“The angel said to them, “Do not be afraid; for see – I am bringing you good news of great joy for all the people.”
If Jesus were born in 2021, it’s quite likely that we would not see what happened in Bethlehem in quite the same way.
Just imagine if CNN or Fox were on the scene… Either might have reported the story like this:
“We have BREAKING NEWS. It is a terrible time for the people of Nazareth. Not only are they enduring the abject cruelty of Roman rule, ruthless Emperor Augustus has demanded that his subjects – no matter what their health – travel to their hometowns to be registered. Augustus claims he needs to raise revenue for his empire. Collecting taxes from the poor is one way he plans to do this.
This is the story of one couple, Mary and Joseph, who made the trip to Joseph’s hometown, Bethlehem. Unnamed sources tell us that the unfortunate pregnant girl, Mary, is engaged to Joseph. We have learned that when Joseph found out that Mary was pregnant, he was not going to go through with the wedding, but something seems to have changed his mind at the last minute. Neighbors wonder if it is because he is so old. What other options for marriage did he have? They think it was probably better for Joseph to wed Mary than to be alone, especially since he is only a carpenter, not much of a catch.
Our cameras caught incredible footage of the harrowing 90 mile trip, a trip that took several punishing days. Joseph walked the whole way alongside the donkey he provided for Mary, who looked incredibly uncomfortable throughout the journey. She needed to make frequent stops, as most women in the late stages of pregnancy do, which only lengthened their difficult trip.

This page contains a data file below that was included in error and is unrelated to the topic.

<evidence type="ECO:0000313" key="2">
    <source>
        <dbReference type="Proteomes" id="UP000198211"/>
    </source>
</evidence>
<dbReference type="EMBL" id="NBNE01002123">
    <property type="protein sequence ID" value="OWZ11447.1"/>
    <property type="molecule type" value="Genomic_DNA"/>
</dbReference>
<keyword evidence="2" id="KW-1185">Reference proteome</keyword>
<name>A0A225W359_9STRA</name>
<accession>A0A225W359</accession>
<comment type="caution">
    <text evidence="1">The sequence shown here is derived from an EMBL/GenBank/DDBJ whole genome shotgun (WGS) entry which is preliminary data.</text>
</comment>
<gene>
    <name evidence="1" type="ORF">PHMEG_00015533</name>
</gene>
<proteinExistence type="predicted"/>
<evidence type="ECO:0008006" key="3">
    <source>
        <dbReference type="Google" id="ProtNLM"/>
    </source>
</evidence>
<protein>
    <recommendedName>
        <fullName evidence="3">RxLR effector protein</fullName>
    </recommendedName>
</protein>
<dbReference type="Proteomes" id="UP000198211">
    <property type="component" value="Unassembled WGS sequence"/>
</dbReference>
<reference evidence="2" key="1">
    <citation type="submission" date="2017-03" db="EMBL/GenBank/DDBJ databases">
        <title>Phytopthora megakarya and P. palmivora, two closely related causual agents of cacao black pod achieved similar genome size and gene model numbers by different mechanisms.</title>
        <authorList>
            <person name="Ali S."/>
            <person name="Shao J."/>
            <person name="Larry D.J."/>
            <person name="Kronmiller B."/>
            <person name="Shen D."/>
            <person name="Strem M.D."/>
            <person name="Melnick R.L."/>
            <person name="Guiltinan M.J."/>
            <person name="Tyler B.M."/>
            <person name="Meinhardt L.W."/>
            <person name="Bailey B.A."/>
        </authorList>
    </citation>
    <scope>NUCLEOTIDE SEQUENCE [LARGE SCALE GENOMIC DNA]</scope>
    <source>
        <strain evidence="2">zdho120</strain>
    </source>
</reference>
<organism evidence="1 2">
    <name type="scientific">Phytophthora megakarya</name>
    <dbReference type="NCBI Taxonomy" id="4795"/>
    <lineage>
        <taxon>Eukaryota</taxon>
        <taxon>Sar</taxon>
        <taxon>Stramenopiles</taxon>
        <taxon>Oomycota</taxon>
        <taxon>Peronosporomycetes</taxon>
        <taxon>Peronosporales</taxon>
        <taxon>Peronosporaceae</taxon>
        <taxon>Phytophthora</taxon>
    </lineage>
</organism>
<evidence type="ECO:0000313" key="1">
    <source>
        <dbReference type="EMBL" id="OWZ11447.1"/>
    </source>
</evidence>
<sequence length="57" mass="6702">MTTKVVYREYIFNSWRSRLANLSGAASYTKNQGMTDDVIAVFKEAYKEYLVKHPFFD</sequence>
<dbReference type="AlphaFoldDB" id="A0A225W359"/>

Sources tell us Joseph expected that when they arrived in Bethlehem, they would be able to stay in the guest quarters of a relative’s home. What he didn’t count on was that because their trip had taken so long – because of the extra stops – many others had arrived ahead of them, so there were no rooms left.
Exhausted by the trip, Mary and Joseph had to settle for taking their rest in a stable – a dirty, odiferous stable. Perhaps it was because of all that they had been through on their trip that Mary delivered early – without the benefit of a single family member to help her.
Such is the tragic story of the birth of Jesus.”
Fortunately, for us, neither Fox nor CNN were there. What we have instead, is “Good news of great joy for all the people.”
And couldn’t we use some good news?
When I sat down to write the first draft of this sermon on Wednesday, these were the headlines of the Gloucester Daily Times: “Cases Double in City,” “Hospitals see sharp increase in COVID admissions,” “Baker calls up National Guard to support hospitals,” and “New Year’s Eve event canceled in Rockport.”
We need some good news. We really, really, REALLY need some good news.
Yes, it is true that Jesus was born in harrowing circumstances; his parents were poor and oppressed; there was no family present to support them; Jesus was born in a simple barn. There was none of the comforts or support that we have come to expect at the birth of a baby. No list of must-have baby items or any baby shower. No prenatal classes or newborn photo shoots.
Had Jesus been born in similar circumstances today, someone might have called Child Protective Services – a very young, unmarried mother! A father who could not even provide a proper place for the delivery. A child born outside! Pretty much everything we think is supposed to happen when a newborn comes into the world did NOT happen for Jesus.
Looking around our world right now, little to nothing feels as it should be. Raise your hand if your plans to be with family for Christmas have been disrupted because of Omicron? And then there are the persistent challenges we face as a nation and as a world: Disunity and threats to democracy. Gun violence, even in our schools, is epidemic. Our climate crisis imperils all life on the planet. Refugees struggle at our border and are around the world. There are people today who could very much relate to the difficulties that Joseph and Mary faced at the birth of Jesus.